Three half-brothers were exonerated inside a Brooklyn courthouse Tuesday after their convictions were found by the district attorney to be based on questionable evidence. And all three cases were handled by the same detective, a man who's now under investigation himself. NY1’s Jeanine Ramirez filed the following report.
"The people's motion to dismiss the indictment is granted. The indictment is dismissed and sealed. This constitutes decision and order of the court," said a Brooklyn judge.
There was clapping in the courtroom after a Brooklyn judge threw out the murder convictions and indictments of three men Robert Hill, Alveana Jenette and Darryl Austin, all half-brothers wrongly convicted in two separate cases linked by the same detective.
"I'm feeling great that everything is over with. I just thank God every day,” said Jenette.
"When they told you you were leaving what was your reaction?” asked a reporter.
"Oh God, I just had to cry,” said Hill.
Hill had been behind bars since 1988. Jenette spent 20 years locked up and was out on parole. Their sibling Austin died in prison. His mother stood in court on his behalf.
"I'm feeling real good,” she said.
Prosecutors asked for the dismissal saying the main witness in the cases was problematic. She was a crack addict who often testified in cases investigated by detective Louis Scarcella. He's come under fire for his work. The new Brooklyn District Attorney Ken Thompson has created a conviction review team to go through what sources say is almost 100 questionable convictions.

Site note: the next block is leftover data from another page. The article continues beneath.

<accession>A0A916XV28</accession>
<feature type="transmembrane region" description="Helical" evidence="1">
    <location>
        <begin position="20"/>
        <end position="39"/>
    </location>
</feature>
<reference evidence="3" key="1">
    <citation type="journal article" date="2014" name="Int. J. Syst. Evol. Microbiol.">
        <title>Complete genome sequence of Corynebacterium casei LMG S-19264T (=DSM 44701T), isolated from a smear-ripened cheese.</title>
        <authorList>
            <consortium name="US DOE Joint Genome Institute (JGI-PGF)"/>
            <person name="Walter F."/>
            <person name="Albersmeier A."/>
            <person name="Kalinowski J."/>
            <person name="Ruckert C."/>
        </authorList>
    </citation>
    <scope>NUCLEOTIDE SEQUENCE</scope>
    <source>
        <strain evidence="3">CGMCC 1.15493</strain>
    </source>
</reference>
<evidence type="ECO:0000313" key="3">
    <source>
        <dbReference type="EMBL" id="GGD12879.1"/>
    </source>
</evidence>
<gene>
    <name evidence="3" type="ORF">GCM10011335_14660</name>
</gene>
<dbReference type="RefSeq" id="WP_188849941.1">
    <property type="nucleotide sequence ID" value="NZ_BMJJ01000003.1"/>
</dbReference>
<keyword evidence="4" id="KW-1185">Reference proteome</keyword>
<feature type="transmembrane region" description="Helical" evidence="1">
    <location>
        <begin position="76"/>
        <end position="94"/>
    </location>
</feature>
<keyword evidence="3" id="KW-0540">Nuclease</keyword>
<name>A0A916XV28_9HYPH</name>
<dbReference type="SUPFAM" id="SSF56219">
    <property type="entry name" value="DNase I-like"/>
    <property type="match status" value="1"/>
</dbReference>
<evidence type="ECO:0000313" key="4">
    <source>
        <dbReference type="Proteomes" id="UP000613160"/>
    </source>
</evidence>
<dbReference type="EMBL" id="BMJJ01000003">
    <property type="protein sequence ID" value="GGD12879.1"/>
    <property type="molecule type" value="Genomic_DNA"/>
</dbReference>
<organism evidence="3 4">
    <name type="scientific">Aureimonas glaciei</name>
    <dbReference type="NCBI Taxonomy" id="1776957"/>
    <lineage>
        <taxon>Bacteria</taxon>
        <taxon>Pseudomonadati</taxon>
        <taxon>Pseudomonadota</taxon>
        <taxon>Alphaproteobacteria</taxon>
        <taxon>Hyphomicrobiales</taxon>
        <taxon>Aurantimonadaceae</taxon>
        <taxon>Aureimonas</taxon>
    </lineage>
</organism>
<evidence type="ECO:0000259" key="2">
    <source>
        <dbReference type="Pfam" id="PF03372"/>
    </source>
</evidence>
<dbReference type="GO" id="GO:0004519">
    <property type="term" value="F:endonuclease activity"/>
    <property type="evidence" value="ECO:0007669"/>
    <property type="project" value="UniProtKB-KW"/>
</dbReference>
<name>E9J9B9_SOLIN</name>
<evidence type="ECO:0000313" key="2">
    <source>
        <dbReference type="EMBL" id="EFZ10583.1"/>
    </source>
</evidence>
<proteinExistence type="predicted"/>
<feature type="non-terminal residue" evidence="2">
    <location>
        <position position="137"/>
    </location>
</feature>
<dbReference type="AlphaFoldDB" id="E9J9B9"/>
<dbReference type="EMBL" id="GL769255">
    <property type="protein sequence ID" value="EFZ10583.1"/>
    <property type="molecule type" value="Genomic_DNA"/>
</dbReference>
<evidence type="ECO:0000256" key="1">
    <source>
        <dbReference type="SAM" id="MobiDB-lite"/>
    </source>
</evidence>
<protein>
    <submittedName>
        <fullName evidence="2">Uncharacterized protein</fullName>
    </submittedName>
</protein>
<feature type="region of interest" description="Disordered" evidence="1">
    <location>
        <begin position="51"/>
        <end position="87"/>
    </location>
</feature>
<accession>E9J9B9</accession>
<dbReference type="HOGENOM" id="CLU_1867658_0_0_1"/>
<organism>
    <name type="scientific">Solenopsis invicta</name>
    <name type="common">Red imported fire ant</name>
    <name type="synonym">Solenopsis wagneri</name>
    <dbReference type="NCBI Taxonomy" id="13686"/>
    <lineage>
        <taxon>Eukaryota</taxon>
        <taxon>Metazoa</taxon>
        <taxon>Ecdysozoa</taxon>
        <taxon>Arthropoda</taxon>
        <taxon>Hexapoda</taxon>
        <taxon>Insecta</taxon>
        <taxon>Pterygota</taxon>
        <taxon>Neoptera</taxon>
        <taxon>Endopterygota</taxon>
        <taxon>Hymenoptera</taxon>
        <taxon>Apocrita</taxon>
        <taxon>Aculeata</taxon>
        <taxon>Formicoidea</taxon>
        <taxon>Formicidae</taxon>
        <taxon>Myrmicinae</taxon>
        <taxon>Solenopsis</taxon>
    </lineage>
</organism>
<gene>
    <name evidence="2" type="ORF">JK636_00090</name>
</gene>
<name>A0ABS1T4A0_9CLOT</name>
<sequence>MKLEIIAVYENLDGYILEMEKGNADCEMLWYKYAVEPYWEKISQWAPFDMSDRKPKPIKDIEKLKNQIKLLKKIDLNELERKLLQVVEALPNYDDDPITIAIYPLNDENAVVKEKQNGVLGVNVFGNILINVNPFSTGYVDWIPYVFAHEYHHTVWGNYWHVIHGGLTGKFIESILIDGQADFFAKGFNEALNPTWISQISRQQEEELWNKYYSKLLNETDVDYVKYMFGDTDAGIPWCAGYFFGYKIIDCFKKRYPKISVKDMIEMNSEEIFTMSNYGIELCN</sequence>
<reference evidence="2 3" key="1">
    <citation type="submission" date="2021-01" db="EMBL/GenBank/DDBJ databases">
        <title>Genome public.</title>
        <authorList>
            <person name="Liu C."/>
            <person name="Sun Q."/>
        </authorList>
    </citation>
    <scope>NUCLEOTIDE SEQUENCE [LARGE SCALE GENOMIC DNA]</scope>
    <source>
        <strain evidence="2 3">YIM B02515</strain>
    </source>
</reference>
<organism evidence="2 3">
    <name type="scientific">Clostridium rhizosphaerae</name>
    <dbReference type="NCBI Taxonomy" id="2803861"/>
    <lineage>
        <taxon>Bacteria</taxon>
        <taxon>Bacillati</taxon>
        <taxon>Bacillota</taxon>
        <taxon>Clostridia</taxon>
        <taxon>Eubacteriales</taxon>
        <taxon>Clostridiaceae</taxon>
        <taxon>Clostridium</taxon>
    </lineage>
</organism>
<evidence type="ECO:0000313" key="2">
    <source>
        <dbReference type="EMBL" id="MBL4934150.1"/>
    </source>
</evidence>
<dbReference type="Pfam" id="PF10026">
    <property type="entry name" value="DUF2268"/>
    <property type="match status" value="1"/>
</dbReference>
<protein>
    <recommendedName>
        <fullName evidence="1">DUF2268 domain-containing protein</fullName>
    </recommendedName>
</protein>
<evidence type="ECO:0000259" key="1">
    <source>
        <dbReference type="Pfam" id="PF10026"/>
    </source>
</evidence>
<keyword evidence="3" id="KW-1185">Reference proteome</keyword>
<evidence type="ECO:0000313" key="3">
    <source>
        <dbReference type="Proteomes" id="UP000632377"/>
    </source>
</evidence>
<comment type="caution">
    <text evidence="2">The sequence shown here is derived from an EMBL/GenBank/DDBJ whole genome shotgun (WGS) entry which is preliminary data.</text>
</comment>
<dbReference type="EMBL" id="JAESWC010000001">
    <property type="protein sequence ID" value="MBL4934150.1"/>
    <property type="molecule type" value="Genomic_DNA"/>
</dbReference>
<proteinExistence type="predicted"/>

"Legal Aid is looking at a number of cases involving Det. Scarcella and we are conducting a number of investigations,” said Harold Ferguson, Hill’s attorney.
But Scarcella stands by his work. His lawyer issued a statement saying Scarcella was part of a team.
"All of the evidence in these cases was thoroughly vetted and continuously reviewed by the office,” reads the statement.
That office was run by former DA Charles Hynes. In court Thursday, other men who are fighting their convictions under Hynes and investigated by Scarcella showed up with hope for their own cases.
"It's a very good day in Brooklyn,” said one Brooklynite.
More prisoners who say they were wrongfully convicted may soon have their day in court. Lawyers say there are six additional murder cases tied to that same witness who was on drugs and has since died.